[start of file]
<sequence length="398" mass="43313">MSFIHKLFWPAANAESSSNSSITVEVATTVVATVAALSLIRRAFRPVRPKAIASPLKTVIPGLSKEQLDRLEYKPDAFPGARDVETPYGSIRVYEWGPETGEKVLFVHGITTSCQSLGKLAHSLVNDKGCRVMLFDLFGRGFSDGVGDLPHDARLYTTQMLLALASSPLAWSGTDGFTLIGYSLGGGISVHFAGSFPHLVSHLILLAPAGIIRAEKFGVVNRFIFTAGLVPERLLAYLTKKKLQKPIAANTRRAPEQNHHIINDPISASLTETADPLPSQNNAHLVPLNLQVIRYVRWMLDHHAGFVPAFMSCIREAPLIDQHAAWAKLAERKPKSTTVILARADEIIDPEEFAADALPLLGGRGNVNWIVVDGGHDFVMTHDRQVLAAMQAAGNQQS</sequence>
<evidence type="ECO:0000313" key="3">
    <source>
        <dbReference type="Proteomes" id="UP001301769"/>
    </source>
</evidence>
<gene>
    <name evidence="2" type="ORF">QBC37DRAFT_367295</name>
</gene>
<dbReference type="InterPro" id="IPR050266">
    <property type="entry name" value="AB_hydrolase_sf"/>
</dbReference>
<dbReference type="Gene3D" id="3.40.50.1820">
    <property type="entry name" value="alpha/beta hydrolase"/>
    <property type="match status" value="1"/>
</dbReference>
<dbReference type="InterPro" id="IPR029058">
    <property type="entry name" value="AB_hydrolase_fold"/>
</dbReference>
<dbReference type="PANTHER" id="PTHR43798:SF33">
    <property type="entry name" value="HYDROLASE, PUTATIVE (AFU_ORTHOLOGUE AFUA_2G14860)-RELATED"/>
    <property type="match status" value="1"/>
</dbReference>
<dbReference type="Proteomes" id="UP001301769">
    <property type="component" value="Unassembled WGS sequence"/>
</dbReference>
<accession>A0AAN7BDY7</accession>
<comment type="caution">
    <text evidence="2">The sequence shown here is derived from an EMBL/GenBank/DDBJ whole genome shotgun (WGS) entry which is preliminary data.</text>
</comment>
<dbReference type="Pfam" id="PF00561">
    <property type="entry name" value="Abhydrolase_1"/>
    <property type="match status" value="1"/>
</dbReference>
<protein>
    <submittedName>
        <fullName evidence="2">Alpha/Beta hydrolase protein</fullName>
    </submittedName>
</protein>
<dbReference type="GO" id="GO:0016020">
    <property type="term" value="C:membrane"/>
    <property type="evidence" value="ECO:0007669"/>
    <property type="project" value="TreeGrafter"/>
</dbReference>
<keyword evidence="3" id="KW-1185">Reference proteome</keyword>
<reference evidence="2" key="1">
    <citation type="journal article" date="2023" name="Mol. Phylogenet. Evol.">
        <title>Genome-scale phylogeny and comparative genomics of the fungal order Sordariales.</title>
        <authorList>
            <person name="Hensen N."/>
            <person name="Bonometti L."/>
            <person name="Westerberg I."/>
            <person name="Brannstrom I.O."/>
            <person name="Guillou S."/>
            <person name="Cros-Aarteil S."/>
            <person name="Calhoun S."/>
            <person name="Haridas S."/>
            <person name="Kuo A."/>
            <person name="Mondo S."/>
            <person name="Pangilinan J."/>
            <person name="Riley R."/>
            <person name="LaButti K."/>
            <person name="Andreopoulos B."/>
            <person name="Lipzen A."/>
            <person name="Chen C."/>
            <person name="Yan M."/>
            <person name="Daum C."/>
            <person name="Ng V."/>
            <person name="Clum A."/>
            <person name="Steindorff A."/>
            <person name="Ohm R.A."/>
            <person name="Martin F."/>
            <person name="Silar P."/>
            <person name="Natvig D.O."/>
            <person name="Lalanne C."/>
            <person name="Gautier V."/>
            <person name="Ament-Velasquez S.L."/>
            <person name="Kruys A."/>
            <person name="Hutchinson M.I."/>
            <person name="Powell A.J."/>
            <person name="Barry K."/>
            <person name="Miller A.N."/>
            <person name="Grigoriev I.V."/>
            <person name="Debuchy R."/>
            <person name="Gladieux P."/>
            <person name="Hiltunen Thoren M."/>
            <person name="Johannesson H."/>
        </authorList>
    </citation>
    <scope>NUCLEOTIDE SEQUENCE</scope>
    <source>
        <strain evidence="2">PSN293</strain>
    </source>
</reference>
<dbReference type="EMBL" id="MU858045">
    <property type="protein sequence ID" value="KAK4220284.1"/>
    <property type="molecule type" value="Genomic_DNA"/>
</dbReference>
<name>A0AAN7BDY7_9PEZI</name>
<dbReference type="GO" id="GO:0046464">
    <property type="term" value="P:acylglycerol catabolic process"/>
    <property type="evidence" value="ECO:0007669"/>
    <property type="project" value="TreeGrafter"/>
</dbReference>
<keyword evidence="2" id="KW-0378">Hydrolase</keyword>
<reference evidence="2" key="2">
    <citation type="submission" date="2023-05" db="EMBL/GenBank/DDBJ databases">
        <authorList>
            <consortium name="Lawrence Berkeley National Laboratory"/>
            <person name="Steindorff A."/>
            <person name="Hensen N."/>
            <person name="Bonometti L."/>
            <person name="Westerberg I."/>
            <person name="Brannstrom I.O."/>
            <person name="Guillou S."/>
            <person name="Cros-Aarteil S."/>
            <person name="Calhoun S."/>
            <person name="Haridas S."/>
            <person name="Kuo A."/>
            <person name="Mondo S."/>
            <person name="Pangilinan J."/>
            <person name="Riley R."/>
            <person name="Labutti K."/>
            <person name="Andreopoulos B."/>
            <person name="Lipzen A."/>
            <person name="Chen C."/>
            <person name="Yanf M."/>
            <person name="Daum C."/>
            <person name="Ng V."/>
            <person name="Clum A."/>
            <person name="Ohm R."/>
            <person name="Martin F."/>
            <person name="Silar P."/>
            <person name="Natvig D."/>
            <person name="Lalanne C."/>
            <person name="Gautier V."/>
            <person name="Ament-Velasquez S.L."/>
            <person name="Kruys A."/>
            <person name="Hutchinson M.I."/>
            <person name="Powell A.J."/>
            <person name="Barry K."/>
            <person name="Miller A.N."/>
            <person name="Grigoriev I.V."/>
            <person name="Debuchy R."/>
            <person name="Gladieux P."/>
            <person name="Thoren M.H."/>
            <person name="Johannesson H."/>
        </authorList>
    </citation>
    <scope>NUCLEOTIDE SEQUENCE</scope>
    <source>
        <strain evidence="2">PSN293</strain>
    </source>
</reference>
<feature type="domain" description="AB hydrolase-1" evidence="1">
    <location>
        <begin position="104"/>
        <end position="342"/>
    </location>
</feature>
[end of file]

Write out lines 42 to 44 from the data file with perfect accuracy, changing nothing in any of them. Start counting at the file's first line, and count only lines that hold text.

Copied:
    <property type="evidence" value="ECO:0007669"/>
    <property type="project" value="TreeGrafter"/>
</dbReference>